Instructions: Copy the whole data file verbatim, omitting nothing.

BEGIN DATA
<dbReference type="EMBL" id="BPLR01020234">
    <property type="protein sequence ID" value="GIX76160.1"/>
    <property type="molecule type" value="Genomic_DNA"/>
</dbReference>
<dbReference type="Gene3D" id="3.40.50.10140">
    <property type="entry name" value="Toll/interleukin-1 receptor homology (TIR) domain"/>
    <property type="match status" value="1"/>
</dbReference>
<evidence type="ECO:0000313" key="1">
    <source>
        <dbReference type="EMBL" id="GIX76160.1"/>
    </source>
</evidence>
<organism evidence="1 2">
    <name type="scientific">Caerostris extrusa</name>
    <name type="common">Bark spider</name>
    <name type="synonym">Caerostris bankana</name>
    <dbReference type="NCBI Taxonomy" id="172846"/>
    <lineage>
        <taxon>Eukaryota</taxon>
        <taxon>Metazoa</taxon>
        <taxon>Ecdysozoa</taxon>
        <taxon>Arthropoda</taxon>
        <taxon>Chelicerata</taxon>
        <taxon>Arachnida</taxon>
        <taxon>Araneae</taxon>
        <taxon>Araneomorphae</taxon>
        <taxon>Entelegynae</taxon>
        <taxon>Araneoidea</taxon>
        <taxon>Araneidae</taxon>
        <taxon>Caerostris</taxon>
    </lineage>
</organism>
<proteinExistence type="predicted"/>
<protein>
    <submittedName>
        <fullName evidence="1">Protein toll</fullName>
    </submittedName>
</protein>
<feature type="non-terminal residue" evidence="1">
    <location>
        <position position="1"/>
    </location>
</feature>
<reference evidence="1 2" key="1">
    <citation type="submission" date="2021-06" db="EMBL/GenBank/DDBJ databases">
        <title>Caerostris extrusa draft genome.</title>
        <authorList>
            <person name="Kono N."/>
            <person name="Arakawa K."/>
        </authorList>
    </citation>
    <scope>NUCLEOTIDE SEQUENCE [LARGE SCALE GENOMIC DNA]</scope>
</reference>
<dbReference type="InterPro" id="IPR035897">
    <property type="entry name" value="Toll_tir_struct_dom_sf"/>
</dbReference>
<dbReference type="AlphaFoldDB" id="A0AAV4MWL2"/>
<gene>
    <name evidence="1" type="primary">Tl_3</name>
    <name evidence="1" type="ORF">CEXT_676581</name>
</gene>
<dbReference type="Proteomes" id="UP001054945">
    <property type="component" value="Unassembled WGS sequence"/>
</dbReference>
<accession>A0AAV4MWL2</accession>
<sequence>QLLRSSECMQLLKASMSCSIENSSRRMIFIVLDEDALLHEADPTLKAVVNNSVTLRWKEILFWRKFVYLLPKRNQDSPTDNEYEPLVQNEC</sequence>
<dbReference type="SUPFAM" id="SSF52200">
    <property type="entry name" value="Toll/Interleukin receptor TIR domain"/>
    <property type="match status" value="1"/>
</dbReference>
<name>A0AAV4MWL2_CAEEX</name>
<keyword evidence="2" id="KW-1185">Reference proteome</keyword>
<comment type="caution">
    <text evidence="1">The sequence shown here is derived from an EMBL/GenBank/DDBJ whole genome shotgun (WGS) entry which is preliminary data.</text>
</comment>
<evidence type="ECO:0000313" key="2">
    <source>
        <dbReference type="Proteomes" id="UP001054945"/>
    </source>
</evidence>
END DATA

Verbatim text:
<dbReference type="EMBL" id="BPLR01020234">
    <property type="protein sequence ID" value="GIX76160.1"/>
    <property type="molecule type" value="Genomic_DNA"/>
</dbReference>
<dbReference type="Gene3D" id="3.40.50.10140">
    <property type="entry name" value="Toll/interleukin-1 receptor homology (TIR) domain"/>
    <property type="match status" value="1"/>
</dbReference>
<evidence type="ECO:0000313" key="1">
    <source>
        <dbReference type="EMBL" id="GIX76160.1"/>
    </source>
</evidence>
<organism evidence="1 2">
    <name type="scientific">Caerostris extrusa</name>
    <name type="common">Bark spider</name>
    <name type="synonym">Caerostris bankana</name>
    <dbReference type="NCBI Taxonomy" id="172846"/>
    <lineage>
        <taxon>Eukaryota</taxon>
        <taxon>Metazoa</taxon>
        <taxon>Ecdysozoa</taxon>
        <taxon>Arthropoda</taxon>
        <taxon>Chelicerata</taxon>
        <taxon>Arachnida</taxon>
        <taxon>Araneae</taxon>
        <taxon>Araneomorphae</taxon>
        <taxon>Entelegynae</taxon>
        <taxon>Araneoidea</taxon>
        <taxon>Araneidae</taxon>
        <taxon>Caerostris</taxon>
    </lineage>
</organism>
<proteinExistence type="predicted"/>
<protein>
    <submittedName>
        <fullName evidence="1">Protein toll</fullName>
    </submittedName>
</protein>
<feature type="non-terminal residue" evidence="1">
    <location>
        <position position="1"/>
    </location>
</feature>
<reference evidence="1 2" key="1">
    <citation type="submission" date="2021-06" db="EMBL/GenBank/DDBJ databases">
        <title>Caerostris extrusa draft genome.</title>
        <authorList>
            <person name="Kono N."/>
            <person name="Arakawa K."/>
        </authorList>
    </citation>
    <scope>NUCLEOTIDE SEQUENCE [LARGE SCALE GENOMIC DNA]</scope>
</reference>
<dbReference type="InterPro" id="IPR035897">
    <property type="entry name" value="Toll_tir_struct_dom_sf"/>
</dbReference>
<dbReference type="AlphaFoldDB" id="A0AAV4MWL2"/>
<gene>
    <name evidence="1" type="primary">Tl_3</name>
    <name evidence="1" type="ORF">CEXT_676581</name>
</gene>
<dbReference type="Proteomes" id="UP001054945">
    <property type="component" value="Unassembled WGS sequence"/>
</dbReference>
<accession>A0AAV4MWL2</accession>
<sequence>QLLRSSECMQLLKASMSCSIENSSRRMIFIVLDEDALLHEADPTLKAVVNNSVTLRWKEILFWRKFVYLLPKRNQDSPTDNEYEPLVQNEC</sequence>
<dbReference type="SUPFAM" id="SSF52200">
    <property type="entry name" value="Toll/Interleukin receptor TIR domain"/>
    <property type="match status" value="1"/>
</dbReference>
<name>A0AAV4MWL2_CAEEX</name>
<keyword evidence="2" id="KW-1185">Reference proteome</keyword>
<comment type="caution">
    <text evidence="1">The sequence shown here is derived from an EMBL/GenBank/DDBJ whole genome shotgun (WGS) entry which is preliminary data.</text>
</comment>
<evidence type="ECO:0000313" key="2">
    <source>
        <dbReference type="Proteomes" id="UP001054945"/>
    </source>
</evidence>